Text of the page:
The 15 Absolute Best Animated Series On Netflix In 2018

Only the best animated series, cartoons and anime on Netflix.

the 15 best animated series on netflix in 2018

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Gritty, witty, queer and colourful, the best animated series on Netflix in 2018 aren’t just for kids. They’re fun, adult, real and therapeutic.

Over the last few years, the streaming service has expanded into Japanese animation and commissioned programs from some of pop culture’s best and biggest creators.

Netflix announced it would spend $8 billion on creating enough exclusive content to make its library 50 percent original in 2018. The results have been some amazing animated series on the platform.

With all that in mind, we’ve got a LOT of content to choose from: but here are the 15 best Netflix original animated series from this year.

15. Devilman Crybaby

Devilman Crybaby will be remembered as the moment when Netflix took its ambitious plans to expand into anime seriously.

After reuniting with his best friend who warns of a future where demons rise up and take over the world, anxious teen Akira is transformed into a part-devil part-human, possessing barbarically superhuman powers and the weight of the world as he struggles to maintain his own humanity.

With a blood-pumping soundtrack and wild freeform animation style by The Night is Short, Walk on Girl anime director Masaaki Yuasa, Devilman Crybaby is injected with gory action, religious symbolism, and heaps of sex. It’s incredibly entertaining.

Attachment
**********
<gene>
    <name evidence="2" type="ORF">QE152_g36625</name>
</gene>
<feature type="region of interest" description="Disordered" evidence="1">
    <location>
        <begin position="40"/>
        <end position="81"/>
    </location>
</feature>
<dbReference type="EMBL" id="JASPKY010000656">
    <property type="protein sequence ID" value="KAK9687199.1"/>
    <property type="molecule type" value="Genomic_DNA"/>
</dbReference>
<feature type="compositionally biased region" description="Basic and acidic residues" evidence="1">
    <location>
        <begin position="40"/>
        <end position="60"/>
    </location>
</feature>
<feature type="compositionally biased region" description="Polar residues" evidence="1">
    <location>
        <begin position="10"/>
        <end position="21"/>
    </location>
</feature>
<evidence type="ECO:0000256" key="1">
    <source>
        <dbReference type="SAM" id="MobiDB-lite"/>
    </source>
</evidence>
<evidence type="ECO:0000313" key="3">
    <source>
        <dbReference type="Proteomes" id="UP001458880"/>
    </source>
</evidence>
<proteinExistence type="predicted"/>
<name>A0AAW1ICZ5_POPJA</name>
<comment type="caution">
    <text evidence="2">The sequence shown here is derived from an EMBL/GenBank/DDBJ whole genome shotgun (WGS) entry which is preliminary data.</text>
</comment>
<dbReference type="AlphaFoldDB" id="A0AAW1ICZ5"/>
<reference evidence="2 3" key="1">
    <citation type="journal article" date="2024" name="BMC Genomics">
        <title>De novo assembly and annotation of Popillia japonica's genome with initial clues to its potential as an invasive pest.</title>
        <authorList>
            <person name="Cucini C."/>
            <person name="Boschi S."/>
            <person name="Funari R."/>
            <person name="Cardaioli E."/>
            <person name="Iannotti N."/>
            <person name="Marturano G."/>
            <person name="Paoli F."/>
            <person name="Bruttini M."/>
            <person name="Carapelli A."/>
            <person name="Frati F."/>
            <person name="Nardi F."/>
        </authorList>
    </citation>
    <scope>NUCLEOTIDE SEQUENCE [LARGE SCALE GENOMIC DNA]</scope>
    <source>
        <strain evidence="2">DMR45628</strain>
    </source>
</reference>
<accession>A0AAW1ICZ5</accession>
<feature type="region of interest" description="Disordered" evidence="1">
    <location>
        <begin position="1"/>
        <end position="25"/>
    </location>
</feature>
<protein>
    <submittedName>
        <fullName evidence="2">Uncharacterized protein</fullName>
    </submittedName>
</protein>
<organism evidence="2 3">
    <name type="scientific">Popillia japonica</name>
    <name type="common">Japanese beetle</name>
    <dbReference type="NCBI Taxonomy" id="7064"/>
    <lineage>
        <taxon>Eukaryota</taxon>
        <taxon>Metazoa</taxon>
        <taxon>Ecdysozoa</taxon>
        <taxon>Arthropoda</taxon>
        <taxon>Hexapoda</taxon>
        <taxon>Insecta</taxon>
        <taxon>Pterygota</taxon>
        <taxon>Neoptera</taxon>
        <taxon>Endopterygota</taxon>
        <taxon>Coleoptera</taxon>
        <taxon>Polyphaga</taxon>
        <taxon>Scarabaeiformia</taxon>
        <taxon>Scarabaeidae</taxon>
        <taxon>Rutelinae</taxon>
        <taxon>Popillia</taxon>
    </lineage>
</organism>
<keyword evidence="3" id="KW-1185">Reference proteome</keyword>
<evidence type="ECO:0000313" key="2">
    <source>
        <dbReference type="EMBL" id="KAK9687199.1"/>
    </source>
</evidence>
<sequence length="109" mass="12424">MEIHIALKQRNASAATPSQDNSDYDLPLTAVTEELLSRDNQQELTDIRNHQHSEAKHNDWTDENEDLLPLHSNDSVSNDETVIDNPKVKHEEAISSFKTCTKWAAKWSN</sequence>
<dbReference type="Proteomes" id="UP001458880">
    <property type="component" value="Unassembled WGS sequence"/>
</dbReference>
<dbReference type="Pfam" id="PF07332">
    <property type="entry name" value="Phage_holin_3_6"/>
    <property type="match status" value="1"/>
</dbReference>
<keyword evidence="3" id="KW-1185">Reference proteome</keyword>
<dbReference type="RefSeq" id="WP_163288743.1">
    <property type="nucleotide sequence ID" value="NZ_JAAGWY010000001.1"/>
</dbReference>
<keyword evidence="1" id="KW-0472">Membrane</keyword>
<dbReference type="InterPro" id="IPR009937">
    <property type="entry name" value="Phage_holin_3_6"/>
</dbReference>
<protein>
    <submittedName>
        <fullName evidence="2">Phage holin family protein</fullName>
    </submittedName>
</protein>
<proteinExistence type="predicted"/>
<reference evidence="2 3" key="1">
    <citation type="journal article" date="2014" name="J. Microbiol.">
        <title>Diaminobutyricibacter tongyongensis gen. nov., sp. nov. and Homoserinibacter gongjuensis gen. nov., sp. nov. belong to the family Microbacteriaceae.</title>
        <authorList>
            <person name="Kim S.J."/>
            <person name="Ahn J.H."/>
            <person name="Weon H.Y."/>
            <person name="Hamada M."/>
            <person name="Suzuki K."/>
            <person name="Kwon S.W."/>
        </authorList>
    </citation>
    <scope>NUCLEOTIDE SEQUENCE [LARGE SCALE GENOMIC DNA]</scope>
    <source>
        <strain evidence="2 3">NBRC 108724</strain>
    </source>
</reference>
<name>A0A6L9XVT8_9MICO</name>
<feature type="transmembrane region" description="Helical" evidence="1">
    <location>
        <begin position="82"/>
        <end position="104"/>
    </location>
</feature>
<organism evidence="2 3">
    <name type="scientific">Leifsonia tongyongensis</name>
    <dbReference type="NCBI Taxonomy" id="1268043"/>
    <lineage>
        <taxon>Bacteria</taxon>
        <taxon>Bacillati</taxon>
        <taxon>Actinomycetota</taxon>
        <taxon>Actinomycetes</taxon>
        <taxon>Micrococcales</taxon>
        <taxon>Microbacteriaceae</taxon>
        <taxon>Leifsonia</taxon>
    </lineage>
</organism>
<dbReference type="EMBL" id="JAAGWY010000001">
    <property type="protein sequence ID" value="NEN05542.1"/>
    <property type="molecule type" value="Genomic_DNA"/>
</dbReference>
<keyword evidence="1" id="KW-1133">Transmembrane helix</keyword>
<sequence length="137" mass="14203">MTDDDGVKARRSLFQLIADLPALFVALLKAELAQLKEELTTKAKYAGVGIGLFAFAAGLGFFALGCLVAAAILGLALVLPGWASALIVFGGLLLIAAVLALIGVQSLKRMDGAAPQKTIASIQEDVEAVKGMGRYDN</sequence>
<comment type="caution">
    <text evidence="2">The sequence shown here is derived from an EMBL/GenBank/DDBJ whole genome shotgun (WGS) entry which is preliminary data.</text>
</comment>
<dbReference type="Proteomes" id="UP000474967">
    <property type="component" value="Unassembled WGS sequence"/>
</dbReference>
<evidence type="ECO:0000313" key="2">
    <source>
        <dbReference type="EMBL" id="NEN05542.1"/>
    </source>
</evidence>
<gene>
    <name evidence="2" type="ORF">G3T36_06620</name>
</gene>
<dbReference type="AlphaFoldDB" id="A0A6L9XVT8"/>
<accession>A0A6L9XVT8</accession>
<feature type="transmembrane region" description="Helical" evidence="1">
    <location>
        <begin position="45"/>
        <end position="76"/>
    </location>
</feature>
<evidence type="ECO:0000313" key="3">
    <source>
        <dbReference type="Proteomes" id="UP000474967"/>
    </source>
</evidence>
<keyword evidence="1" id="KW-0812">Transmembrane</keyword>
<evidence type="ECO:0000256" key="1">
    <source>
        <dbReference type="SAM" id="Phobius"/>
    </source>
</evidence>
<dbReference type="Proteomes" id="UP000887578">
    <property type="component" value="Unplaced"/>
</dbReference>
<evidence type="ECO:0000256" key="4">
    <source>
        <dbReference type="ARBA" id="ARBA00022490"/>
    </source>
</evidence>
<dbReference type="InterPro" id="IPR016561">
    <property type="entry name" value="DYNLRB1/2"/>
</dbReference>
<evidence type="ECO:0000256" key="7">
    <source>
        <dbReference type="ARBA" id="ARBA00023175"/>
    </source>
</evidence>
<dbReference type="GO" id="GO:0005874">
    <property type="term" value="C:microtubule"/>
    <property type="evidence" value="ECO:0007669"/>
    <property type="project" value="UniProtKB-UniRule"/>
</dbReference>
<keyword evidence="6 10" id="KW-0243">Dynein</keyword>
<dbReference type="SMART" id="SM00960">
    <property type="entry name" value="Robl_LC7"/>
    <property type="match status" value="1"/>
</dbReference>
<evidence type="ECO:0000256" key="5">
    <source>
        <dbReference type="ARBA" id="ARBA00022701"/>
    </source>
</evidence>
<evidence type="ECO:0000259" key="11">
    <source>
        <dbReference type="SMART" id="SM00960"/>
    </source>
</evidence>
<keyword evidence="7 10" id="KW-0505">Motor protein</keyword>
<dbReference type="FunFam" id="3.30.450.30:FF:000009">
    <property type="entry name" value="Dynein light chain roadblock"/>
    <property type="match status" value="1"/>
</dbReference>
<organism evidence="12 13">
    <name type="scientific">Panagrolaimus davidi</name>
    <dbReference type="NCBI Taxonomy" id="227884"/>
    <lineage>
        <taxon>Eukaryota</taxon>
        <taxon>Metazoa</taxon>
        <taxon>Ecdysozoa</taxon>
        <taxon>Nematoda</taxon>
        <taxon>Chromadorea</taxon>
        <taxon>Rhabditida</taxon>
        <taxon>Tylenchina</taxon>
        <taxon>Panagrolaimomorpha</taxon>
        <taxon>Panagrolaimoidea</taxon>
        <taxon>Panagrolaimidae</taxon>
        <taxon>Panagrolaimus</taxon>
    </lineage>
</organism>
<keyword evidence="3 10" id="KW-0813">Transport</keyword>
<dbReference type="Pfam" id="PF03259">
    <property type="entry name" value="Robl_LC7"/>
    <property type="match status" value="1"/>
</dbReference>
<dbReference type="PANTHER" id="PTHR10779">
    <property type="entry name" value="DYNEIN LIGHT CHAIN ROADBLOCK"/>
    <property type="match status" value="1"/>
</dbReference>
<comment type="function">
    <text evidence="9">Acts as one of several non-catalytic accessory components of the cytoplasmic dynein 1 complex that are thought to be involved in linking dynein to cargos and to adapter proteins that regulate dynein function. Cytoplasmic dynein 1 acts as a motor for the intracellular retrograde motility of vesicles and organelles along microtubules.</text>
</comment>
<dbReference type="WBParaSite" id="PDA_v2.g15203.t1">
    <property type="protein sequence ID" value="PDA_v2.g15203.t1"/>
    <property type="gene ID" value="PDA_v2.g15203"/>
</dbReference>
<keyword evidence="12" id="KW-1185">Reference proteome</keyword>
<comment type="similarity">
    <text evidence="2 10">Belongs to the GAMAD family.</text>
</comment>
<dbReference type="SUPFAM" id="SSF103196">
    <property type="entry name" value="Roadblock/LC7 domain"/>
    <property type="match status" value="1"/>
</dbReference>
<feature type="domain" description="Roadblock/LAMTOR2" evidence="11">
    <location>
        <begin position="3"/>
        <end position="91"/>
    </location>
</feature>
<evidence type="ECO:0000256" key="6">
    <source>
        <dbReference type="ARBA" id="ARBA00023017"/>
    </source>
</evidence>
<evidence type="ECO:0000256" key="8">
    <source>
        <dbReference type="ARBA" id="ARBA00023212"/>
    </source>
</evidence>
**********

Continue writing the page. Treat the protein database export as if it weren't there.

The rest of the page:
14. Disenchantment

After tackling the absurd future of New New York City and the present day of Springfield, Simpsons and Futurama creator Matt Groening began a crass fantasy black-comedy about the misadventures of a half-elf, rebellious teen princess and her pet demon.

The series boasts a stellar cast including Abbi Jacobson, Eric Andre, John DiMaggio, Billy West and Matt Berry. The first ten episodes ended on a huge cliffhanger but more episodes are planned each year until 2021.

13. Hilda

Hilda is an incredibly relaxing, beautifully drawn show, full of wonder, charm and childish fun.

Based on the graphic novel of the same name by Luke Pearson, the British-Canadian cartoon is about a curious young girl who moves from a vast forest of elves, giants and trolls to a busy metropolis.